Organic produce business updates

11/06/2013 03:09:00 PM
Melissa Shipman

“We’re proud to participate year after year and plan to continue this type of outreach for years to come,” she said.

Nature Fresh to offer organic bell peppers

Nature Fresh Farms Inc., Leamington, Ontario, is prepared to offer organic bell peppers next year, according to Ray Wowryk, director of business development.

“This season we went through a phase of trials and tests to determine the best method to grow organic bell peppers,” Wowryk said.

As a result of these efforts, the company is pre-certified for organic production, which means it will be ready for certification when production officially begins next year.

“We’re looking at putting in just under five acres of organic pepper production, primarily red and yellow varieties,” he said.

Wowryk said organic peppers are one of the more difficult organic items to grow in a greenhouse, and there seems to be a lot of demand for the product.

They’ve put a lot of research and expertise into the effort, he said.

“We feel quite confident we’ve come up with the right combination of nutrients and growing medium to successfully produce bell peppers in a greenhouse in Canada,” he said.

The Nunes Co. adds chard, kale, herbs

Salinas, Calif.-based vegetable grower-shipper, The Nunes Co., has introduced a new line of organic items, according to Doug Classen, sales manager.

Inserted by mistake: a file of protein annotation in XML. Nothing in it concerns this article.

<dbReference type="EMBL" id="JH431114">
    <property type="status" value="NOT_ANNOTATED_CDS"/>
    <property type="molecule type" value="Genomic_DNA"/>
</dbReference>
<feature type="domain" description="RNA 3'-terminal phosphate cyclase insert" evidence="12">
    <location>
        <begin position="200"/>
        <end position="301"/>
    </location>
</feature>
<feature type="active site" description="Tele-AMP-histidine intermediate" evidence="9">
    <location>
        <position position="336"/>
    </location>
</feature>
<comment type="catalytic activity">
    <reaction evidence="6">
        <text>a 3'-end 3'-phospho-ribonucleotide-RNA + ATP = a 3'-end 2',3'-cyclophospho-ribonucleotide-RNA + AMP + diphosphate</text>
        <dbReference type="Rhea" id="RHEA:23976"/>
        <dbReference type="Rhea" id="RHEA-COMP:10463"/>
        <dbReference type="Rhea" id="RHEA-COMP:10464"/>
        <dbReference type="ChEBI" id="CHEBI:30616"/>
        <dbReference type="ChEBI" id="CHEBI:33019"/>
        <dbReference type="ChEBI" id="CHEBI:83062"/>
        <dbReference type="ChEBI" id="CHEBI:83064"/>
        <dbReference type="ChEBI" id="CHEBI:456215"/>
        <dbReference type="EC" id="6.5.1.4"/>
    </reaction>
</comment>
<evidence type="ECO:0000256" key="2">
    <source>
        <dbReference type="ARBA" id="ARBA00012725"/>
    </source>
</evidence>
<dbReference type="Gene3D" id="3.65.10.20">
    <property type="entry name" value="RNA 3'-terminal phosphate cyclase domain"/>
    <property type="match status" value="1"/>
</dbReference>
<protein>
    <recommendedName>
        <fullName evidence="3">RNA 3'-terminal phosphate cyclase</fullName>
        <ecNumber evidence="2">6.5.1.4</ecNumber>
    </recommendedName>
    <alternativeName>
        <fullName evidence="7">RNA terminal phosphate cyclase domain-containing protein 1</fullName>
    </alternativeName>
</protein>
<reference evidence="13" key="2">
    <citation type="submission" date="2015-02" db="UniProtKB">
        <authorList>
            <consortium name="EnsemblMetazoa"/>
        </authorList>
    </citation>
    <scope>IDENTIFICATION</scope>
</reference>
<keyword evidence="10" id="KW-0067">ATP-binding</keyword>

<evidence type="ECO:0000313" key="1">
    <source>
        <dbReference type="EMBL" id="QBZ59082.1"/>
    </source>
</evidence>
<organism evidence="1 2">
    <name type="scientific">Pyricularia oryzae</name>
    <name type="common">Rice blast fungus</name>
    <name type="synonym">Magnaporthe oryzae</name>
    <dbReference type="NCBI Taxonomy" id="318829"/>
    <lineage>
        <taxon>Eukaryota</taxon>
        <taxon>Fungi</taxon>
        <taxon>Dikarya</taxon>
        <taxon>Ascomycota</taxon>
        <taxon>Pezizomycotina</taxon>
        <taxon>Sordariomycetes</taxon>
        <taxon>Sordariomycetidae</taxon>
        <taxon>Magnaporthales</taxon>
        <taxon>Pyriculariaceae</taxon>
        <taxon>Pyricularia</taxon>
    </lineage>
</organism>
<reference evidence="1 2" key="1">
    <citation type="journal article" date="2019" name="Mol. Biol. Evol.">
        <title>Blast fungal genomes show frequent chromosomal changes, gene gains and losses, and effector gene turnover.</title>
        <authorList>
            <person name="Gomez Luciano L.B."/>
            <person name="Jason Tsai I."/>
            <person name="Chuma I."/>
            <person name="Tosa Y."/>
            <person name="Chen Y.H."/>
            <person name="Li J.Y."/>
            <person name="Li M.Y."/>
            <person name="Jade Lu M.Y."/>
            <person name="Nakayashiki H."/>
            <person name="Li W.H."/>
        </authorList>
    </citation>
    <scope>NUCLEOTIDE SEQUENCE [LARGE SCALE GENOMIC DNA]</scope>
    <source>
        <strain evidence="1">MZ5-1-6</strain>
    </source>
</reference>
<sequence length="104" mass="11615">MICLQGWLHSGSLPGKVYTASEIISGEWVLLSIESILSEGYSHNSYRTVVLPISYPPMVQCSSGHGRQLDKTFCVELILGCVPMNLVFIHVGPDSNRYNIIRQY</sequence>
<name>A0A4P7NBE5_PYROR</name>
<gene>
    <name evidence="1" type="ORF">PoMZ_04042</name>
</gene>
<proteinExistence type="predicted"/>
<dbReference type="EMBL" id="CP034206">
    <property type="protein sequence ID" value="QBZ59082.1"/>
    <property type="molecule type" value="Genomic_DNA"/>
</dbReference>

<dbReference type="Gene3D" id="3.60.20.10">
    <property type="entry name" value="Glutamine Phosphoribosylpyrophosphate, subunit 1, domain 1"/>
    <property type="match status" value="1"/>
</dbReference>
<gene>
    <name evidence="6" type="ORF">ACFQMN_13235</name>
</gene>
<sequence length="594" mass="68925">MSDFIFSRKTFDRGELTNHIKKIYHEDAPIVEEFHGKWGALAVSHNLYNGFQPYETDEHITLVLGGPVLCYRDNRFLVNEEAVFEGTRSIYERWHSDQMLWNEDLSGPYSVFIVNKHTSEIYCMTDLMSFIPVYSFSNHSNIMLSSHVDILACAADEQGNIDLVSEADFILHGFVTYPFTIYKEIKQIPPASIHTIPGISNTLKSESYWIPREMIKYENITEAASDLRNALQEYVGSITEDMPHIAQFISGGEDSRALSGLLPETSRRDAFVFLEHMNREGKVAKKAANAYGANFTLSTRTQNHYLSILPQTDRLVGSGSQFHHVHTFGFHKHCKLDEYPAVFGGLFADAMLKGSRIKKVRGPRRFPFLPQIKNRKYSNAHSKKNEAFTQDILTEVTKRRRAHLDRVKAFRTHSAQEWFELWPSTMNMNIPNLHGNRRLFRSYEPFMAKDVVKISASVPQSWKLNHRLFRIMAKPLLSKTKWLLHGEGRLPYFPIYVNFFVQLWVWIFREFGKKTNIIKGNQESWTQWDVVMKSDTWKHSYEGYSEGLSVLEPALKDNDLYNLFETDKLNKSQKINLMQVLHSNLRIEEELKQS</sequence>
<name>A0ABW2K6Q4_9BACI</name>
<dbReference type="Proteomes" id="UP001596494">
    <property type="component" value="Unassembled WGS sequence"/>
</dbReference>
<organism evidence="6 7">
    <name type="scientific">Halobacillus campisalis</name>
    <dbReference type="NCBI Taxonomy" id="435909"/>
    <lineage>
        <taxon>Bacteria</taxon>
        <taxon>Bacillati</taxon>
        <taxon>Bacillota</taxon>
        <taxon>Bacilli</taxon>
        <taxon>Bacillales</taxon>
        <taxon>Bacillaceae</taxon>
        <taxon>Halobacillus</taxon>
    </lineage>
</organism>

The company released several varieties of organic chard, kale, parsley, collard greens and sweet baby broccoli throughout the summer months.

Most recently, the company launched organic leeks in late October.

“We’ve seen an excellent response. Our clients are very happy to see these additions made to the items we were already shipping,” Classen said.

Classen said the company thinks these products are a good complement to the other organic items they offer.

“With the higher volume items like broccoli, cauliflower and celery, this really enhances the program overall,” he said.

Oneonta Starr Ranch offers display bin

Wenatchee, Wash.-based Oneonta Starr Ranch Growers developed an organic display bin for retail.

The bin was designed to provide more point-of-sale support.

“We had a request for additional p.o.s. material from one of our high-end organic apple users,” said Paul Newman, organic sales.

Newman said the bin would help support retail sales.

“Display merchandisers have been a great tool,” he said.



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